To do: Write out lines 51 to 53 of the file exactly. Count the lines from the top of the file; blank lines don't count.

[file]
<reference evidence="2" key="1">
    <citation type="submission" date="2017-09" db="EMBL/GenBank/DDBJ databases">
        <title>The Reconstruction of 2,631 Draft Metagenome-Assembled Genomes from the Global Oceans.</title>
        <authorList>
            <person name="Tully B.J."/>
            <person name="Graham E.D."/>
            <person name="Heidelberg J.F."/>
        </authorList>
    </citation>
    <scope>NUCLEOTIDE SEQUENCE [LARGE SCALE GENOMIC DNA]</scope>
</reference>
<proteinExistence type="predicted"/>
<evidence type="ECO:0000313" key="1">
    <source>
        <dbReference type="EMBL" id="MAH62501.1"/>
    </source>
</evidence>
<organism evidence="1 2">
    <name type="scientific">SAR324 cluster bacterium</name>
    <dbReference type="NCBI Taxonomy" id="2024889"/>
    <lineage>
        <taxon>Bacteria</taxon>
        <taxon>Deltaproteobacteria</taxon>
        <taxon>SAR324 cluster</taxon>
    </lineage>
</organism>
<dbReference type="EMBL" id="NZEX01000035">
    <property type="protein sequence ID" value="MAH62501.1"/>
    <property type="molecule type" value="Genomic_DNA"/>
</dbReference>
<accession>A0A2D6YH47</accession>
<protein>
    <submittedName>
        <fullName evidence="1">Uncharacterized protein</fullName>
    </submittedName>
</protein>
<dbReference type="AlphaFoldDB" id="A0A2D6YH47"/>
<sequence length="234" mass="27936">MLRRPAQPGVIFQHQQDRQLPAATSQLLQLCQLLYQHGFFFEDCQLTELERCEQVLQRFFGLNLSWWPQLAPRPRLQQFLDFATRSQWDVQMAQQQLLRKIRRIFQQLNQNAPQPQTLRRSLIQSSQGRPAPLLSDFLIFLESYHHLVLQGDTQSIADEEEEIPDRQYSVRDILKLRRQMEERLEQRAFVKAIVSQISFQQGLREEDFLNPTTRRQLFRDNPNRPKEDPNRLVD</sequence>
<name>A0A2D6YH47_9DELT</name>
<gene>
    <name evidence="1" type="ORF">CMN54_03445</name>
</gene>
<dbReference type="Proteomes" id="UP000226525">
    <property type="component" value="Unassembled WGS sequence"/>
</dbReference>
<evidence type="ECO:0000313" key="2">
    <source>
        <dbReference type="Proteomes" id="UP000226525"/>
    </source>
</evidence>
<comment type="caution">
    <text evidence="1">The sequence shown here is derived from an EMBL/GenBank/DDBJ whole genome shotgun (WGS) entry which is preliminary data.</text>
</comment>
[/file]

<comment type="caution">
    <text evidence="1">The sequence shown here is derived from an EMBL/GenBank/DDBJ whole genome shotgun (WGS) entry which is preliminary data.</text>
</comment>